The other man pushed back his hood, then sat upon the bench. Alexander struggled to hide his shock. He blinked, he glanced down at his own hands to school his expression, then he looked his guest squarely in the eyes again.

Nicholas Sinclair watched him shrewdly and Alexander knew that his discomfiture had been noticed. “It was not my intent to startle you,” he said, though Alexander suspected this was not perfectly true.

No man could fail to be startled by the scar that ran from temple to chin on the left side of Nicholas’ face. It was a puckered angry scar, one so vehement that Alexander was certain he would have remembered if it had been there before, one so angry a red that he suspected it was newly won.

Truth be told, Alexander could not recall Nicholas over well, though the man looked vaguely familiar beyond the scar. Nicholas was tall enough to tower over Alexander and was more broad of shoulder. His coloring did hint at some Viking blood in his veins, for his hair was fair and would have fallen straight to his shoulders, had it not been tied back with a leather lace. His eyes were a striking clear blue. He was tanned and muscled and would have been sufficiently handsome to snare the eye of any maiden, at least before he had gained that scar.

“I apologize, for I am a man of blunt speech,” Nicholas said. “I come to make my suit for Vivienne’s hand.”

Alexander found this man’s arrival too convenient to be readily believed. He had learned some caution in arranging the match of Madeline and the hard edge in Nicholas’ tone would give any man pause. “I had understood that you and Vivienne had ceased your courtship some years ago.”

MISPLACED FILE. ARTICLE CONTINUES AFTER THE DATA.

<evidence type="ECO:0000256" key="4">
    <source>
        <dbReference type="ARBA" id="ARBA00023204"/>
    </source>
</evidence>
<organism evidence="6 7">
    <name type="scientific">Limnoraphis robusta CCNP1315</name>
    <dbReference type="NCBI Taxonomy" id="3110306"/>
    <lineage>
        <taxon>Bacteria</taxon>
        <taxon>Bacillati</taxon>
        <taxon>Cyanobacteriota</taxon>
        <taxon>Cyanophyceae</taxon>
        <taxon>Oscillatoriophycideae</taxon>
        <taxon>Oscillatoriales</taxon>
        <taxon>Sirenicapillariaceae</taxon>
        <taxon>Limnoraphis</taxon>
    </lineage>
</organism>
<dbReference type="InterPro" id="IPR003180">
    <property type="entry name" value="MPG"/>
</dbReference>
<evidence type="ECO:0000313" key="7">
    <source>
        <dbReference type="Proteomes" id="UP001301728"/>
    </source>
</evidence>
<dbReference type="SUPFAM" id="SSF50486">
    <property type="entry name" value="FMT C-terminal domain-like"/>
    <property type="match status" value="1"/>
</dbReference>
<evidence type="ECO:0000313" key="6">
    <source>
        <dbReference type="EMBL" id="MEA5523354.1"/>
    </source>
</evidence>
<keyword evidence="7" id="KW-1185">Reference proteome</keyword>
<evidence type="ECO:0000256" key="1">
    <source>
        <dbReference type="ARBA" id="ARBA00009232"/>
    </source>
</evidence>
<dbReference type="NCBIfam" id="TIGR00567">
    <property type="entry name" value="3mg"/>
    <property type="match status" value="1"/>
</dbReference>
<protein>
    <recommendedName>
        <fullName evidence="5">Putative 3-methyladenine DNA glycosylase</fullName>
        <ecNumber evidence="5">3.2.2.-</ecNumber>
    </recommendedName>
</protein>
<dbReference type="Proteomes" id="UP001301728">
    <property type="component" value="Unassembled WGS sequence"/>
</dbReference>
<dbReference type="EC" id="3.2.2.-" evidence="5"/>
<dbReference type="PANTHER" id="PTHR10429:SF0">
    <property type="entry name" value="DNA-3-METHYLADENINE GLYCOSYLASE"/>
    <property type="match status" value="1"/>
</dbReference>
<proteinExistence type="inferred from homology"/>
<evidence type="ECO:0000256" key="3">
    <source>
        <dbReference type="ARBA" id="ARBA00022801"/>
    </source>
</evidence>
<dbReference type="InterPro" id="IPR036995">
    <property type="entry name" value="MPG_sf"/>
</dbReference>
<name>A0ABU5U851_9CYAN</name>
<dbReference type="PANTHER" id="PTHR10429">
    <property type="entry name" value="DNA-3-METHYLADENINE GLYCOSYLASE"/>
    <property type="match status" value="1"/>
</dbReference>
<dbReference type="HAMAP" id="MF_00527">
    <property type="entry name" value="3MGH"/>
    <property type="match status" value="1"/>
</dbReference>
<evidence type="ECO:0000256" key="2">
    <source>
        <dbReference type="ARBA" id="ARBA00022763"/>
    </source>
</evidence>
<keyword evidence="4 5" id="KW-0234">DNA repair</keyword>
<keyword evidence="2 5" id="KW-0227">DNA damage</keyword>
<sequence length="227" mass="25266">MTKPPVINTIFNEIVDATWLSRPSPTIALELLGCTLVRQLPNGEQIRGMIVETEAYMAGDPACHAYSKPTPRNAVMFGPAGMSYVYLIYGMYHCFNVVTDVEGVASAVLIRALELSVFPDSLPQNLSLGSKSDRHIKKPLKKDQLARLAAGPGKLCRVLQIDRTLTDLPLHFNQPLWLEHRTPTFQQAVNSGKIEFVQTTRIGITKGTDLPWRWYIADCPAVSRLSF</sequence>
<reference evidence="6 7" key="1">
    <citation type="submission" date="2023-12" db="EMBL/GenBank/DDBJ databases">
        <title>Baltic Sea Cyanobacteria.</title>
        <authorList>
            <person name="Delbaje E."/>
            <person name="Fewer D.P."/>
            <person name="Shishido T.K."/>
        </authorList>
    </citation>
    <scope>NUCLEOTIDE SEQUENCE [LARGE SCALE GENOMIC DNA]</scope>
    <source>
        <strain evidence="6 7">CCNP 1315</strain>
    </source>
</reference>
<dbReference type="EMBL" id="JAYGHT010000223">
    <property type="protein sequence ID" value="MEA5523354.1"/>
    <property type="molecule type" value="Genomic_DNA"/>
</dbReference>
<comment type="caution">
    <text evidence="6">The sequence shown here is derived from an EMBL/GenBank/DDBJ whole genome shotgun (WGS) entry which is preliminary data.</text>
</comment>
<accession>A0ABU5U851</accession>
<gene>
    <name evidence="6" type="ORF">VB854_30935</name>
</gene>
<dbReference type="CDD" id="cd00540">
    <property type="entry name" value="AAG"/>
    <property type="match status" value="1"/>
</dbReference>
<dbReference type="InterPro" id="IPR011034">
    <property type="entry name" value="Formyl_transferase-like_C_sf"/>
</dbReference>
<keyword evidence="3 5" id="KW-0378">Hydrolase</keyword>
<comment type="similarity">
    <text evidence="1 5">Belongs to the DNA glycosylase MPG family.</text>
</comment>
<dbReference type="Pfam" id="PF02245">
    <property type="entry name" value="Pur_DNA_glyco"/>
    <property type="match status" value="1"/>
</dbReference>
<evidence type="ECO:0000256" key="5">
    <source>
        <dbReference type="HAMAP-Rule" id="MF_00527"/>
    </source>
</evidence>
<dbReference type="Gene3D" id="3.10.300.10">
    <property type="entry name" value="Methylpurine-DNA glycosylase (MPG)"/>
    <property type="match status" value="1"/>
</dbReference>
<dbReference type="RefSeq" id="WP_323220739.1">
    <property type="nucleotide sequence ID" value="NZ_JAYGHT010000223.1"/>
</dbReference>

Nicholas averted his gaze. “Due to my folly alone.”

“If you believed as much, then why did you not return sooner?”

“I had no home to offer a bride.” If anything, Nicholas looked more grim at this detail.

“I remember this matter now,” Alexander said, shaking a finger at his guest as his recollection returned. His father and Vivienne had argued heatedly about the folly of wedding a man who was unlikely to inherit property. Though Nicholas’ name had not been mentioned, Vivienne had defied her father with such spirit that all had known the question to be of import to her.

And if memory served Alexander well, the ardent Nicholas had disappeared from Kinfairlie shortly thereafter. He nodded at his guest. “You had an older brother who would inherit afore you, did you not? Erik was his name.”

A shadow touched the other man’s features. “Erik Sinclair was disavowed. Nicholas stands laird of the Sinclair lands at Blackleith now.”

There was no shortage of bitterness in the guest’s tone, and though Alexander thought his reference to himself was oddly stated, there was no denying the lilt of the Highlands in his guest’s voice. Perhaps the man was less accustomed to speaking English than Gaelic, and in Gaelic, the statement would have passed unnoticed.

Alexander’s gaze strayed unwillingly to the other man’s scar and he wondered what had passed between the brothers to cause such a disavowal and such bitterness. There was no good way to inquire after such a delicate matter, and what difference truly, if Alexander could ensure that Vivienne wed the man she desired and lived comfortably as well?

If the courtship had ended because of Nicholas’ lack of an inheritance, she would certainly be delighted to wed him now that he possessed one.